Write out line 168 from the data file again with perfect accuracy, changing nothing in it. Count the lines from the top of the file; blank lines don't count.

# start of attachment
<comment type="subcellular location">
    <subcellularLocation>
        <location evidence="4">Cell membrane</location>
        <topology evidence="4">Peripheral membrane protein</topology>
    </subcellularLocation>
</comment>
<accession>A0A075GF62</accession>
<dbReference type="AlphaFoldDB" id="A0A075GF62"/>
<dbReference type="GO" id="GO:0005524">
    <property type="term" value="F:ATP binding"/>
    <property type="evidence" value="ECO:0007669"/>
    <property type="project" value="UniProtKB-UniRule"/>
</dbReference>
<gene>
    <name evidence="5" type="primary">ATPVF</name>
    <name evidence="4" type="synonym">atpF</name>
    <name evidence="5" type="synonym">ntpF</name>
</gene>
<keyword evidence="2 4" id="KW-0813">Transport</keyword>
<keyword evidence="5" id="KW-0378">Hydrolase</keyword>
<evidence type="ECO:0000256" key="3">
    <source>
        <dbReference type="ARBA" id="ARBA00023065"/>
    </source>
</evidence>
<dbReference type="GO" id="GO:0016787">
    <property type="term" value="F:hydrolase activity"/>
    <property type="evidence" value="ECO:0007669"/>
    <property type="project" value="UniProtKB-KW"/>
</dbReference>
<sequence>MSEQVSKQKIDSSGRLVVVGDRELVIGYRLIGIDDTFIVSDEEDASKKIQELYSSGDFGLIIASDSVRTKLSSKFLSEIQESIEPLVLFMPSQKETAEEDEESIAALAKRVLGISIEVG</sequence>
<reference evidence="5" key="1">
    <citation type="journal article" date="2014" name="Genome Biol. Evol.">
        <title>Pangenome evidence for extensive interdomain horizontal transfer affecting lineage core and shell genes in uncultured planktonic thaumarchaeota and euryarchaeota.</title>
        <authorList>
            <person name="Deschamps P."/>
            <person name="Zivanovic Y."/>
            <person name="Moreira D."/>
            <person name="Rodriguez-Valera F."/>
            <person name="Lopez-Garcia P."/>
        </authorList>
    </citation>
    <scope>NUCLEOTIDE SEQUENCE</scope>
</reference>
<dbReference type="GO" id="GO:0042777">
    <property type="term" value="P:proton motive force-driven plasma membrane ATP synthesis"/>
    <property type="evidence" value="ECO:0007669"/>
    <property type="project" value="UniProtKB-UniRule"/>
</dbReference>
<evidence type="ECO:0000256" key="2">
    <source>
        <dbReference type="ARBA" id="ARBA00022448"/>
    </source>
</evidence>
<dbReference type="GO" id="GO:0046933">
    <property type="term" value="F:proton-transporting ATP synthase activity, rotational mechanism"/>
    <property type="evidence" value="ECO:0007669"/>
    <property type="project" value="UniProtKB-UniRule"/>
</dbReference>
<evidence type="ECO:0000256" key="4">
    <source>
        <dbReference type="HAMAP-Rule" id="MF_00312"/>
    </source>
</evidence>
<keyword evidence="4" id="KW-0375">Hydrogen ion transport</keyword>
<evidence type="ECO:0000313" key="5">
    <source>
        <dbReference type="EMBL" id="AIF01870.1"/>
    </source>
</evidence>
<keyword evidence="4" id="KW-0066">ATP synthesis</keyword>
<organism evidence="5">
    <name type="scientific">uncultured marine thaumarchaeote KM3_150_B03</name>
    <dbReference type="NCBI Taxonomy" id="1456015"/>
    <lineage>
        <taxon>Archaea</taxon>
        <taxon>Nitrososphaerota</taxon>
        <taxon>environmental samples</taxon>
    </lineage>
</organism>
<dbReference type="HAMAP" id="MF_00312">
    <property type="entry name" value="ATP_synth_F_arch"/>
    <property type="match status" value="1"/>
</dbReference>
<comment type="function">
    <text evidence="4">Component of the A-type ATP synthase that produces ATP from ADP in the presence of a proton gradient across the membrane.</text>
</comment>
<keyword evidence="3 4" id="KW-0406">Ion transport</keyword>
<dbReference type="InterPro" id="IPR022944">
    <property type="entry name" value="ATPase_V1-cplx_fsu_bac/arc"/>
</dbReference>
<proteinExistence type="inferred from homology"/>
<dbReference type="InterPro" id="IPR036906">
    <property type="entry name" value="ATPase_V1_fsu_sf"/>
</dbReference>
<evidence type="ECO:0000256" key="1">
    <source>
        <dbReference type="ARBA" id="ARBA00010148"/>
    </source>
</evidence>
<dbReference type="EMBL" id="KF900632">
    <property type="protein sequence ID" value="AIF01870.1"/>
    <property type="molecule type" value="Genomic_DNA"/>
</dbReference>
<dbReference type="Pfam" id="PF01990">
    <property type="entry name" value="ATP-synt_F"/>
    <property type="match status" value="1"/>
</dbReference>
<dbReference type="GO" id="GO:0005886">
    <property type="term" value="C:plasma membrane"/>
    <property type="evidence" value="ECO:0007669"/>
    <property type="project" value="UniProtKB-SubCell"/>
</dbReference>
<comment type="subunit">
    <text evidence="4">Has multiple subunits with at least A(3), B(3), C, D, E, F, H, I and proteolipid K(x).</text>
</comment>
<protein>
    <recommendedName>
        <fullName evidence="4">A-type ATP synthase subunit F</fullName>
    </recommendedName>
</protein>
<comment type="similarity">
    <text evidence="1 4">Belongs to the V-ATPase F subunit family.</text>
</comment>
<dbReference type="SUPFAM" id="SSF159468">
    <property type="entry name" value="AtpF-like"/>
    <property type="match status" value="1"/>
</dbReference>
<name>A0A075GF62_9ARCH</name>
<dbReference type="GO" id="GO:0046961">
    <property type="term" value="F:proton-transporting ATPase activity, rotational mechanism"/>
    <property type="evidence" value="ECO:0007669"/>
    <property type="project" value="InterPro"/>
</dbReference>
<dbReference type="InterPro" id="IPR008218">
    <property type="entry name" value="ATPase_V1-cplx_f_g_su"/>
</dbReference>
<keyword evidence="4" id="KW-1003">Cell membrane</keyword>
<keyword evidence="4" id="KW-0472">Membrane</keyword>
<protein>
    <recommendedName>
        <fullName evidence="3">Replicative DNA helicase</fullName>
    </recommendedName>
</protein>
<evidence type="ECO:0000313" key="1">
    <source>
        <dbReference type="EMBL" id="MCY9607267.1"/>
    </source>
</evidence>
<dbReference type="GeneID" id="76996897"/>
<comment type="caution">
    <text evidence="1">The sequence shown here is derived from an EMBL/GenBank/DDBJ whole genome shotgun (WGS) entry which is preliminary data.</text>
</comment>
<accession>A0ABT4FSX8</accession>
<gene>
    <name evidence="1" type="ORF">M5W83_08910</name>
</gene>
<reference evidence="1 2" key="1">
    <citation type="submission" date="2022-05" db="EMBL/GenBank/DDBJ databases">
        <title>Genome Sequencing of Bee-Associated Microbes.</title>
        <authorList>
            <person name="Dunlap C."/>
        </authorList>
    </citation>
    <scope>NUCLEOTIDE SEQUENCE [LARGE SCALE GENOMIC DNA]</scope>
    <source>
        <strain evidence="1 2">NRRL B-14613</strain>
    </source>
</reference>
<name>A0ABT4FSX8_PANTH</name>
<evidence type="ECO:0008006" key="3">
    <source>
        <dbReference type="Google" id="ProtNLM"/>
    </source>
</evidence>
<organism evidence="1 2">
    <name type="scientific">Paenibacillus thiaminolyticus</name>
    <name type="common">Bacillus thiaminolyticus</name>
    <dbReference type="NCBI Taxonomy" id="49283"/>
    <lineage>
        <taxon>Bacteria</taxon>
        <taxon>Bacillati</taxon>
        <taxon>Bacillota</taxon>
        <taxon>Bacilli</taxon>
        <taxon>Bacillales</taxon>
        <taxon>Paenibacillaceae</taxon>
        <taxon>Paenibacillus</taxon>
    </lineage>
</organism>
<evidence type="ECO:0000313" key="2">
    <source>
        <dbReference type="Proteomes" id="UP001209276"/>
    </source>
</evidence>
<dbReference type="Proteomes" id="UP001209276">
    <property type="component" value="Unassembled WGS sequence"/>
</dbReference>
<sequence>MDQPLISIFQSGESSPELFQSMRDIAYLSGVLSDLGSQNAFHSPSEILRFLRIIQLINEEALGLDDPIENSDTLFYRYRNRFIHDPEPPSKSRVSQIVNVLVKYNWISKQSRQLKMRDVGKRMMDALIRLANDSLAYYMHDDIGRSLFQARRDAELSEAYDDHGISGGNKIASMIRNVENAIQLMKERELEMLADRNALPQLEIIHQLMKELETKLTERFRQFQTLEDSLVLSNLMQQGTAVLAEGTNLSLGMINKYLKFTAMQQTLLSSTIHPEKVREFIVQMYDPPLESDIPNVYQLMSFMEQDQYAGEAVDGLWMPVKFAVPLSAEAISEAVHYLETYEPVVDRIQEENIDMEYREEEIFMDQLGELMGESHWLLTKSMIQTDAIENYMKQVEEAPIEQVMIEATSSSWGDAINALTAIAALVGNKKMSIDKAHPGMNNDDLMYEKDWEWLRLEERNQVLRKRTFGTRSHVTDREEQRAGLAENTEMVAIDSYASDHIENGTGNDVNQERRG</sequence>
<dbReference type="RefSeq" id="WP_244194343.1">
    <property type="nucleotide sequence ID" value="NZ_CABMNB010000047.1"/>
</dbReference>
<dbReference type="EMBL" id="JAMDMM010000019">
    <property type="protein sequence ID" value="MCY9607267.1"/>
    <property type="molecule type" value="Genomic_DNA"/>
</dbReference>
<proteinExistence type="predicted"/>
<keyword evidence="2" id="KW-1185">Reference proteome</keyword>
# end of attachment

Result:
    </source>